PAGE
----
Bad Luck Halts American Men in Liberec Semifinals

Audrey ManganJanuary 13, 2013
Simi Hamilton (USA) competing in the Quebec City team sprint last month. He and Andy Newell were __th in Liberec, Czech Republic, on Sunday.
Simi Hamilton (USA) competing in the Quebec City team sprint last month. He and Andy Newell were 13th in Liberec, Czech Republic, on Sunday.

Team sprint strategy on Sunday in Liberec, Czech Republic, seemed to be pretty standard: start slowly, put minimal effort into the middle and ramp up the pace in the last few laps. In the men’s semifinal round the tactics were no different for the first few legs of the relay, Simi Hamilton and Andy Newell were able to sit in third or fourth and keep the U.S. with the leaders.

“Andy and I were having a great semifinal right before I tagged off to him for the last leg,” Hamilton said in an email from Liberec.

It was at that critical stage, as the pace began to increase, that Hamilton got unlucky. Just before the last exchange Matias Strandvall (FIN II) caught his ski on a V-board and went down right in front of Hamilton, causing the American to spin around and lose time on the leaders.

“I did my best to avoid going down with him, but unfortunately my skis tangled underneath him and I got spun 180,” Hamilton said. “I did end up saving myself from going down, but we probably lost about five-plus seconds on the leaders once I could get myself sorted out.”

Such is sprint racing. Newell was able to scramble back onto the pack and re-pass the teams that had moved ahead of Hamilton to bring the U.S. to fifth place at the finish, only 1.6 seconds behind the winner in the first of two semifinals.

“I thought our heat finished pretty fast,” Newell said. “Simi got spun around a little bit so we lost a little time on the last tag, [but] I think we both felt pretty good.”

Only two teams auto-advance to the finals in team sprints and six lucky losers move on between the two heats. Before the second heat finished the Americans thought they had a shot at being one of them, but the second round ended up being 10 seconds faster than the first. Perhaps benefitting from the knowledge of the first heat’s splits, the top eight teams from semifinal two moved on to compete for the podium and Newell and Hamilton ended their day early.

“I thought we were looking good for making the finals but it just didn’t happen,” Newell said. “In the second semi there were two teams from Norway and two from Germany. Any time you get that many pairs you know they’re going to push the pace pretty hard.

“But I think we both felt pretty good so that’s a good sign.”

Hamilton agreed. “It was for sure a disappointing and unlucky end to our day, but I think we skied well and we’ll just be more fired up for the next team sprint in Sochi,” he said.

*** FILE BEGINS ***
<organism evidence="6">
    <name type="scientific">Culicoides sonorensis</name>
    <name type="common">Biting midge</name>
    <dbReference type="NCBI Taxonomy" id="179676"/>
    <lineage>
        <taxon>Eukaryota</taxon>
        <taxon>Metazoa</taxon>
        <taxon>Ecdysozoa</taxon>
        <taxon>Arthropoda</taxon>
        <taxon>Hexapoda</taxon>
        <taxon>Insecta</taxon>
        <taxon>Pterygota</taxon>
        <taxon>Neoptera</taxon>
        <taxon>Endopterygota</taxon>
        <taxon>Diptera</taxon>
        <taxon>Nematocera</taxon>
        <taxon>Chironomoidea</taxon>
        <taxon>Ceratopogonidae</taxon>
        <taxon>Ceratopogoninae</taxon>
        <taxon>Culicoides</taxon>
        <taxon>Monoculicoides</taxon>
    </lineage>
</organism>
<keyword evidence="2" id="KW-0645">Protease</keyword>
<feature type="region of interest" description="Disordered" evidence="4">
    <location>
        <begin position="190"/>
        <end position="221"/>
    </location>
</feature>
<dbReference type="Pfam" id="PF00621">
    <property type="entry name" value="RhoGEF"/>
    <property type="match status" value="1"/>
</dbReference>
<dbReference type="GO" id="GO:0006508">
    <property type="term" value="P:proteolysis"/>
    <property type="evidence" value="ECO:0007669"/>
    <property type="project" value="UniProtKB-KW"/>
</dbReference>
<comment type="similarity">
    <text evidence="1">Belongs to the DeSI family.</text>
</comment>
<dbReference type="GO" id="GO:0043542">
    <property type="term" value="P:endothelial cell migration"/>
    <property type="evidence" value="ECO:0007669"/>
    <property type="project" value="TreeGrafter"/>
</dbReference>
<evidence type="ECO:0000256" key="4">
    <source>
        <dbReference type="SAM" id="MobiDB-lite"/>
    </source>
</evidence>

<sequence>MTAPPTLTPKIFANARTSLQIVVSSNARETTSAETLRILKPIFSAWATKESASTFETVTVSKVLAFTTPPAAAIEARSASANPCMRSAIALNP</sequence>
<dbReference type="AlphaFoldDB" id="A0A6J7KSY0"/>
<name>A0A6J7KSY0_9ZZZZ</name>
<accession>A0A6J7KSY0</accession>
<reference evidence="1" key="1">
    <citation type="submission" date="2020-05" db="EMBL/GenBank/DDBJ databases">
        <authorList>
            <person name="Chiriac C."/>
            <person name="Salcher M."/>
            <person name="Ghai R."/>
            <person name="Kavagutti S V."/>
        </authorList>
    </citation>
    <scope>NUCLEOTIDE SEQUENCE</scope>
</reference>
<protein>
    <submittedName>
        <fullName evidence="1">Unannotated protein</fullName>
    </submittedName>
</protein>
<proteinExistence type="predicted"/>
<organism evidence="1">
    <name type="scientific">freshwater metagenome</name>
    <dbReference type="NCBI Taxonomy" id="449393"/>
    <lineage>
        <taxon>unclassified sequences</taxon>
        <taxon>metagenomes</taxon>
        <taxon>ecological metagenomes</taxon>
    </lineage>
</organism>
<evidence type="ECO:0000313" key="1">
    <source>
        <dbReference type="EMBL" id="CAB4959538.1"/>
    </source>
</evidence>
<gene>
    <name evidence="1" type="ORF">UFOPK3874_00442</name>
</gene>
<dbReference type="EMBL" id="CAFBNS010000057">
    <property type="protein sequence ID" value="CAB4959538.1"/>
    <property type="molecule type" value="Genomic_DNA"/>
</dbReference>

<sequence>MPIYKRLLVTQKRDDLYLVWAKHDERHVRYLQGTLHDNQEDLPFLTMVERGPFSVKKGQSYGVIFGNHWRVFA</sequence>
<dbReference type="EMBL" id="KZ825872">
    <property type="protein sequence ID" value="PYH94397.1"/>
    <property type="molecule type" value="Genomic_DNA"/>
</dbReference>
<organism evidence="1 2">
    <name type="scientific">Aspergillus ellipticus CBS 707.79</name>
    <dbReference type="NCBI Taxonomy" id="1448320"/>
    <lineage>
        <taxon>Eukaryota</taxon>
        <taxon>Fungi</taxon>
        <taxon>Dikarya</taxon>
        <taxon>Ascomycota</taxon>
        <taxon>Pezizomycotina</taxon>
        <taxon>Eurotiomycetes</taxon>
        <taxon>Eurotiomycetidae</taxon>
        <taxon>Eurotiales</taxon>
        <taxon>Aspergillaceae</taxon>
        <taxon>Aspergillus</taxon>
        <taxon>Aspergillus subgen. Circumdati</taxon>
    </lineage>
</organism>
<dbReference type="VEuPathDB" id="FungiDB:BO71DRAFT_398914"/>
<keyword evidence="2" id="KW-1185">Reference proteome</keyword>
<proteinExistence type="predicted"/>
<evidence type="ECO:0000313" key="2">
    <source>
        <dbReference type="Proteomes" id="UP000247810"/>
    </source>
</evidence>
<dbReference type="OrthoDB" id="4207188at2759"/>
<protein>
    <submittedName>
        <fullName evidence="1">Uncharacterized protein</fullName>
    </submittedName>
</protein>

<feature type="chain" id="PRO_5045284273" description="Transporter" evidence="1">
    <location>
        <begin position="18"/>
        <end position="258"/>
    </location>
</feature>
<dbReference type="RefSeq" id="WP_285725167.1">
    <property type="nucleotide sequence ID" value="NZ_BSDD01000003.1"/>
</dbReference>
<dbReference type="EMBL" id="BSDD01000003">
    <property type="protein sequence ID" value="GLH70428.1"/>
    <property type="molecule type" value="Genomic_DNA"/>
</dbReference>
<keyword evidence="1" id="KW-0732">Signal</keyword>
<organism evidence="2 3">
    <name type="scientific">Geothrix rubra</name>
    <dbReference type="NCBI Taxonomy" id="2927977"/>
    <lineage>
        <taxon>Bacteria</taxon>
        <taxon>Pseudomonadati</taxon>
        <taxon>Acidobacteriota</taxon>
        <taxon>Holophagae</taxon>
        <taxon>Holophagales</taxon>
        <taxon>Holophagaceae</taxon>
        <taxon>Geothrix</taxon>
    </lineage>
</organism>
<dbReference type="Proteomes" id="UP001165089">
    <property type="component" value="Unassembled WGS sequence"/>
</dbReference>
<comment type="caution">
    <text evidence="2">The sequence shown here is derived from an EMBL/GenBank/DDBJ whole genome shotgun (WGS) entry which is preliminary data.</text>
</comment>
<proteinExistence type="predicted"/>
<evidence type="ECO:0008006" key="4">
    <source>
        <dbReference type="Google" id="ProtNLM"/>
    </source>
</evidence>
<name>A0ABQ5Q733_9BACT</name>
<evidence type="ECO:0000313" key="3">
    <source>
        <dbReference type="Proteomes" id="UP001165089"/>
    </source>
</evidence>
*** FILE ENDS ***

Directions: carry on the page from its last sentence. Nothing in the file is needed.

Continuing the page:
Just how important is it to be in the second semifinal of a team sprint? It’s hard to say. This time, because the 1.7 k course was longer than usual, Newell felt it mattered a great deal. Team sprints used to work such that more teams from each heat automatically advanced and there were fewer lucky losers. Since FIS adopted the present rules, Newell thinks the longer courses have made the format even more dogged in the early heats, contrary to the original intent of the change.

“I liked it better when they used to move on four from each heat and have only two lucky losers,” Newell said. “On a day like today where it’s such a long race, the second semi was getting all kinds of splits. At first they were running ten seconds down and they’re getting all that information from their coaches, so by the time they’re on their last lap they know that and they’re able to push the pace more and more.”


While Hamilton and Newell ended their day earlier than desired, the second American team of Skyler Davis and Erik Bjornsen racked up team sprint experience.

The duo finished 14th out of 14 teams in the first semifinal, 52.2 seconds off the winners. Bjornsen anchored and was focused simply on maintaining contact with the leaders for as long as he could. When the team lost the pack in the third leg, Bjornsen produced an impressive second-fastest fourth leg split in an attempt to put them back in the race.

“I almost beat the Polish dude (Pawel Klisz) who started about five to ten seconds in front of me,” Bjornsen said. “We had a good sprint to the finish. He got me though, I had spent all my energy trying to catch him.”

Bjornsen has brought his sprinting and distance skiing along well this year, and his competency in both disciplines suit him well in team sprints like Liberec where three segments on the 1.7 k course adds up to over 5 k.

“I really like the format,” Bjornsen said. “I like it because it is a lot like a distance race, so I think it really favors the sprinters that can distance ski.”

World Cup action resumes next weekend in La Clusaz, France, with a 10/15 k mass start classic on Saturday and 4 x 5 / 4 x 7.5 relay on Sunday.

Final results.


Audrey Mangan

Audrey Mangan (@audreymangan) is an Associate Editor at FasterSkier and lives in Colorado. She learned to love skiing at home in Western New York.

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